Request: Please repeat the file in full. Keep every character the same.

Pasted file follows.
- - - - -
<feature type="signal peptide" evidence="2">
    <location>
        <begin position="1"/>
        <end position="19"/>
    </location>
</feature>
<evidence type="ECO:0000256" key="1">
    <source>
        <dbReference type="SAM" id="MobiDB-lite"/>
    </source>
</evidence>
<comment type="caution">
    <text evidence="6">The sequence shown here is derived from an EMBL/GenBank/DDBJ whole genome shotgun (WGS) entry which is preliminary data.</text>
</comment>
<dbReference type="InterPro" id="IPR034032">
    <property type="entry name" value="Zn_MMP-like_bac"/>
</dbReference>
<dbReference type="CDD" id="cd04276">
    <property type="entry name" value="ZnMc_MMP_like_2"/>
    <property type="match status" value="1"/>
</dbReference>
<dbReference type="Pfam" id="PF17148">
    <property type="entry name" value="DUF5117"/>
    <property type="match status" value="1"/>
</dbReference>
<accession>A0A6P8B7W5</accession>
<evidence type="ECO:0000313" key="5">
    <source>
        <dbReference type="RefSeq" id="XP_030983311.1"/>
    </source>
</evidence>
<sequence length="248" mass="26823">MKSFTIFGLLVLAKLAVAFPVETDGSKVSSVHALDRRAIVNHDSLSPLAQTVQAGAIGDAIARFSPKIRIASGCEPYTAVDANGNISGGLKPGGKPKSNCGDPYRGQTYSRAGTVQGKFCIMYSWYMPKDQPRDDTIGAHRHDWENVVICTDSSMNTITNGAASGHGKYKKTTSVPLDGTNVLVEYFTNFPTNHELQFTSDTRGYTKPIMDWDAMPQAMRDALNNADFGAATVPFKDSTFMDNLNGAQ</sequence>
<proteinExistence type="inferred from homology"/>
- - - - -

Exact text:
<feature type="signal peptide" evidence="2">
    <location>
        <begin position="1"/>
        <end position="19"/>
    </location>
</feature>
<evidence type="ECO:0000256" key="1">
    <source>
        <dbReference type="SAM" id="MobiDB-lite"/>
    </source>
</evidence>
<comment type="caution">
    <text evidence="6">The sequence shown here is derived from an EMBL/GenBank/DDBJ whole genome shotgun (WGS) entry which is preliminary data.</text>
</comment>
<dbReference type="InterPro" id="IPR034032">
    <property type="entry name" value="Zn_MMP-like_bac"/>
</dbReference>
<dbReference type="CDD" id="cd04276">
    <property type="entry name" value="ZnMc_MMP_like_2"/>
    <property type="match status" value="1"/>
</dbReference>
<dbReference type="Pfam" id="PF17148">
    <property type="entry name" value="DUF5117"/>
    <property type="match status" value="1"/>
</dbReference>
<accession>A0A6P8B7W5</accession>
<evidence type="ECO:0000313" key="5">
    <source>
        <dbReference type="RefSeq" id="XP_030983311.1"/>
    </source>
</evidence>
<sequence length="248" mass="26823">MKSFTIFGLLVLAKLAVAFPVETDGSKVSSVHALDRRAIVNHDSLSPLAQTVQAGAIGDAIARFSPKIRIASGCEPYTAVDANGNISGGLKPGGKPKSNCGDPYRGQTYSRAGTVQGKFCIMYSWYMPKDQPRDDTIGAHRHDWENVVICTDSSMNTITNGAASGHGKYKKTTSVPLDGTNVLVEYFTNFPTNHELQFTSDTRGYTKPIMDWDAMPQAMRDALNNADFGAATVPFKDSTFMDNLNGAQ</sequence>
<proteinExistence type="inferred from homology"/>